Kodak

Kodak demonstrates why brands should tread carefully with blockchain initiatives

Fueled by the dramatic rise and, more recently, fall in prices of cryptocurrencies like Bitcoin and Ether, the blockchain is all the buzz.

While some believe that cryptocurrencies are in a bubble the likes of which the world has never before seen, many, including major companies in a variety of industries, also believe that the blockchain technology behind cryptocurrencies has legitimate and meaningful uses that could benefit if not revolutionize the way they do business.

Pitney Bowes talks segmentation, trends, and data

Mailrooms are quickly becoming anachronistic features of corporate offices, but in their prime, they featured postage meters and beeping, blinking copy and fax machines bearing the Pitney Bowes logo. The company did very, very well.

But as physical communication methods became more digital, Pitney Bowes’ profits fell. Between 2008 and 2011, revenues slipped to $5.3 billion, a billion-dollar drop as US and European economies, its key markets, softened.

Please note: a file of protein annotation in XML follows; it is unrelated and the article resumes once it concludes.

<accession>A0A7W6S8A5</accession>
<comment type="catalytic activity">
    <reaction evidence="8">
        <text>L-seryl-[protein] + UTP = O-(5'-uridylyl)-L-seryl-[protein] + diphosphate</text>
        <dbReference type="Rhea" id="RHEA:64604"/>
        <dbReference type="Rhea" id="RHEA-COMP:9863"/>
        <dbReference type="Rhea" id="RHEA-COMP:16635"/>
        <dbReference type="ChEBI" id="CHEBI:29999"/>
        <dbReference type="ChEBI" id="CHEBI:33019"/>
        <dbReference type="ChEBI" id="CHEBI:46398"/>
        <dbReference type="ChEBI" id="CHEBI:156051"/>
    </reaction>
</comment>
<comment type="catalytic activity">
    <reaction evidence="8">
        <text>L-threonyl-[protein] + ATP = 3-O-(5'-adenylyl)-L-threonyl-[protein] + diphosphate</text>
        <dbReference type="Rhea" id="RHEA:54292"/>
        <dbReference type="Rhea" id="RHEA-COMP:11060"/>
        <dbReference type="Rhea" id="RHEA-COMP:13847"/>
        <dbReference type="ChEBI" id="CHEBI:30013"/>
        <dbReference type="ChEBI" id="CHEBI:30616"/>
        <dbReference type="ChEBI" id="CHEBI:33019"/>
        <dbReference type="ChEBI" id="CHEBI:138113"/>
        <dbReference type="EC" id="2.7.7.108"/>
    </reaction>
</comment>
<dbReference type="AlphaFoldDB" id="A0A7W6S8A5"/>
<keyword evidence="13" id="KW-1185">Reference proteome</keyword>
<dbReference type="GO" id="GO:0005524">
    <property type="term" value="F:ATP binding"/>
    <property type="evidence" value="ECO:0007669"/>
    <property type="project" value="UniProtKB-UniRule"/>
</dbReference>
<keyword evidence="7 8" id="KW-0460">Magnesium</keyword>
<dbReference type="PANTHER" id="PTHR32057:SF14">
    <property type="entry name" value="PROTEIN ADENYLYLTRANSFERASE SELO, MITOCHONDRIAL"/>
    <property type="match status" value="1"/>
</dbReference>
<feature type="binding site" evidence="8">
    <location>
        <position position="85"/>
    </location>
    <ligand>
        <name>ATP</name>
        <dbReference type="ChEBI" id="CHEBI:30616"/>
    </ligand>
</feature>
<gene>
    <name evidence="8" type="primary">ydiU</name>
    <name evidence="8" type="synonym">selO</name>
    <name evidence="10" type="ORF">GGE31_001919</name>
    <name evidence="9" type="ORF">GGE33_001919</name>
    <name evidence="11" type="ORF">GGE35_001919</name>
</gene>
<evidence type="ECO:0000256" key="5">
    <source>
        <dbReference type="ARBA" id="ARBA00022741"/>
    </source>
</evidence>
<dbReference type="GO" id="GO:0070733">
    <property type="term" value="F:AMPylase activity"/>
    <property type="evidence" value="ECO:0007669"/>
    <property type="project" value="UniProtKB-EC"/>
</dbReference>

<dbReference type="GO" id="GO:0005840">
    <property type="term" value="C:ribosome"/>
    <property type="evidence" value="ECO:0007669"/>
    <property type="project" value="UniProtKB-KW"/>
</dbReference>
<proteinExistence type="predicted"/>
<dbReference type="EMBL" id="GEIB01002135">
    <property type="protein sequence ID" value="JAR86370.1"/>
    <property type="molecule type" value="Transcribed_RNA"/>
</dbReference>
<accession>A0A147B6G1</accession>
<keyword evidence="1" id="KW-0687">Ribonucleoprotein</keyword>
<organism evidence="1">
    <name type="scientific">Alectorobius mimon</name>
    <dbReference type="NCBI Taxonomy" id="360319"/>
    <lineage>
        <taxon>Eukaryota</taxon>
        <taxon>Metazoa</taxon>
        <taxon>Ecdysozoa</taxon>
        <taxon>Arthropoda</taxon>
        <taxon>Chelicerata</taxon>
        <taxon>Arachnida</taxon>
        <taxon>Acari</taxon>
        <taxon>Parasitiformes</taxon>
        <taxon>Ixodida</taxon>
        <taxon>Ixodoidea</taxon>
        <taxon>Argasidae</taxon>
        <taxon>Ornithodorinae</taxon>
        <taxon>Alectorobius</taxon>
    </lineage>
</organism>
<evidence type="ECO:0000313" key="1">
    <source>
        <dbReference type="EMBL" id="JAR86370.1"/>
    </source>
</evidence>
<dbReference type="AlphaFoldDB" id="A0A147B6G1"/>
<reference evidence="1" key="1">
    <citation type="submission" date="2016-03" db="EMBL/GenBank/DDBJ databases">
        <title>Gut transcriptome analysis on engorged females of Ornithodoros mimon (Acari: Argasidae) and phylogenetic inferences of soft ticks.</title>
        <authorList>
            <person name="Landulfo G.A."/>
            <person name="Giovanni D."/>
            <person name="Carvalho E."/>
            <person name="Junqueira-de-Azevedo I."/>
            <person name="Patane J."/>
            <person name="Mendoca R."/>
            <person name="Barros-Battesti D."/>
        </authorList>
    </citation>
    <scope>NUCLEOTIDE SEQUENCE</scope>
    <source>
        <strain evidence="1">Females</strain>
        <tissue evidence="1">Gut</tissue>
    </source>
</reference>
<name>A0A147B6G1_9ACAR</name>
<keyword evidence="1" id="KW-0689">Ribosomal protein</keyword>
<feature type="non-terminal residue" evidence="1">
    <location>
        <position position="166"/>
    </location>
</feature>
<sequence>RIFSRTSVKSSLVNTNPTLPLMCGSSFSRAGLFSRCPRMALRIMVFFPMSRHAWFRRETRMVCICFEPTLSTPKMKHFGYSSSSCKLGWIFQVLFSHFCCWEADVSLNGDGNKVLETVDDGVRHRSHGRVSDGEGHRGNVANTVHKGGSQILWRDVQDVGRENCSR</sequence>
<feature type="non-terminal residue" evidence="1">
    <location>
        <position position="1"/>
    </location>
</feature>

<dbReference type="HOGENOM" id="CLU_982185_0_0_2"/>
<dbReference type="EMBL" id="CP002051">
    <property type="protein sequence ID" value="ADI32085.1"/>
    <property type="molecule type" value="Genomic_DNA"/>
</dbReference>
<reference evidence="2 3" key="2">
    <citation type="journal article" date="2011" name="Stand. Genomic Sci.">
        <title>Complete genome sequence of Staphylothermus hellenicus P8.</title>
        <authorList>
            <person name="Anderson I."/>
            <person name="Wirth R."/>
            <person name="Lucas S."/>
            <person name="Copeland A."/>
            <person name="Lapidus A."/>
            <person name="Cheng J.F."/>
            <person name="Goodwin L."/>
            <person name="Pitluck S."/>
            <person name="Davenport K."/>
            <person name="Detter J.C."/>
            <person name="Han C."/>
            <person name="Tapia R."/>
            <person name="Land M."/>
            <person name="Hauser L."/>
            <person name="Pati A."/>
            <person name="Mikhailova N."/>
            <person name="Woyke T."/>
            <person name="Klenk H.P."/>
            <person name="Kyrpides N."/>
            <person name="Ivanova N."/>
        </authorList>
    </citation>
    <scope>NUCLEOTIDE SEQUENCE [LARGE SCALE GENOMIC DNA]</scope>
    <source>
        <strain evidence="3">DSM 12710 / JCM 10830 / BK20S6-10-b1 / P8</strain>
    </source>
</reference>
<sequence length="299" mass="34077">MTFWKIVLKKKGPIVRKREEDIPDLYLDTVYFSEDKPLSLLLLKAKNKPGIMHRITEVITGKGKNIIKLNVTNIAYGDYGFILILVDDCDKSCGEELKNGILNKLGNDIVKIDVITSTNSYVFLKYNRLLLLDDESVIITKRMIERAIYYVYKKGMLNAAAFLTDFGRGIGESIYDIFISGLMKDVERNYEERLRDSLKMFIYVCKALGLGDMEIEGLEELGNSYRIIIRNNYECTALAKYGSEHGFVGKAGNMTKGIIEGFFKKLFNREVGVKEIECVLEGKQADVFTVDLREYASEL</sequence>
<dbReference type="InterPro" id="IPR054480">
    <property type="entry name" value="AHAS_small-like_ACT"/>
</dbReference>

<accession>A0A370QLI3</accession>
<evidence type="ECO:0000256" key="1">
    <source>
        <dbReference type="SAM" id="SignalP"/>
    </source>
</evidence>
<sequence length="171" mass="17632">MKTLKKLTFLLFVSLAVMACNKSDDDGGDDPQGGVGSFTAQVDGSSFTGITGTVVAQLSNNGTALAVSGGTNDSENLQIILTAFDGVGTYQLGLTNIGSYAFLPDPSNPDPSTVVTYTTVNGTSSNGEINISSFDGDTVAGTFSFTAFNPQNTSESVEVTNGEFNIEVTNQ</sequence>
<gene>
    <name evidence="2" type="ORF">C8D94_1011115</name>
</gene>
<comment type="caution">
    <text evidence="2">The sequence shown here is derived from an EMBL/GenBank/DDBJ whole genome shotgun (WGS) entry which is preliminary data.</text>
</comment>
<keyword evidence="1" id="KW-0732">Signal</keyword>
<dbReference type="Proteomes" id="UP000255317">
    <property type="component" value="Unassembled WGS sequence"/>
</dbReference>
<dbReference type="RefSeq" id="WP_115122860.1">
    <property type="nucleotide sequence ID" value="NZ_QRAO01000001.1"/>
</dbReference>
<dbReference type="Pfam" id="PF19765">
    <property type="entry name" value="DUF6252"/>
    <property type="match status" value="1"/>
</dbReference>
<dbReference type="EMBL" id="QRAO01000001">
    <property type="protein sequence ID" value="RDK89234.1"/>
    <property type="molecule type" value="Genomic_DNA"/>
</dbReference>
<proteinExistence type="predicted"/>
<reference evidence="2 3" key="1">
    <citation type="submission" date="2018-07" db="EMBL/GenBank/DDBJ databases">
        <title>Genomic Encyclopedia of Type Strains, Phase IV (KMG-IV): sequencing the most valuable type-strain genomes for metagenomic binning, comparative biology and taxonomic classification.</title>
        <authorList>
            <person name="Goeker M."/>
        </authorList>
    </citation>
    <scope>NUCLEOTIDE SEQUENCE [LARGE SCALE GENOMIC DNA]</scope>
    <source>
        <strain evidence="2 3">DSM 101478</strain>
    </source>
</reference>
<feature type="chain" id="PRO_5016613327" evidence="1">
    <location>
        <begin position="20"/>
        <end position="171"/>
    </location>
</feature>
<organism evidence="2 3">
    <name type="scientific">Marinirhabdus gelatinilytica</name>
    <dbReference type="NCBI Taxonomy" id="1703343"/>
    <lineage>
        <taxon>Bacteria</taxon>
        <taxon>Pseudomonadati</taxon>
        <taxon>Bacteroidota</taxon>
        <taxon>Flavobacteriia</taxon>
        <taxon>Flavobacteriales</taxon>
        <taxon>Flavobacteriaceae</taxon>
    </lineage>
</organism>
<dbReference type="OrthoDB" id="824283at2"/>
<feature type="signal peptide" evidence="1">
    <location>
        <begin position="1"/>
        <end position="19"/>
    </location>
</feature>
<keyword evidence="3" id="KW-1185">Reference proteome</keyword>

Competitors like Kodak went bust and Xerox nearly filed Chapter 11, but Pitney Bowes sought to evolve with the times by adding a robust suite of digital marketing products for B2B clientele intent on reaching audiences through email, social, and mobile channels.

What can we learn from Kodak’s demise?

Yesterday it was confirmed that Kodak has filed for Chapter 11 bankruptcy protection in New York; the final chapter in a long and painful fall from market dominance in the 1980s.

This humiliating ‘Kodak moment’ came about largely because the camera brand failed to embrace digital technology.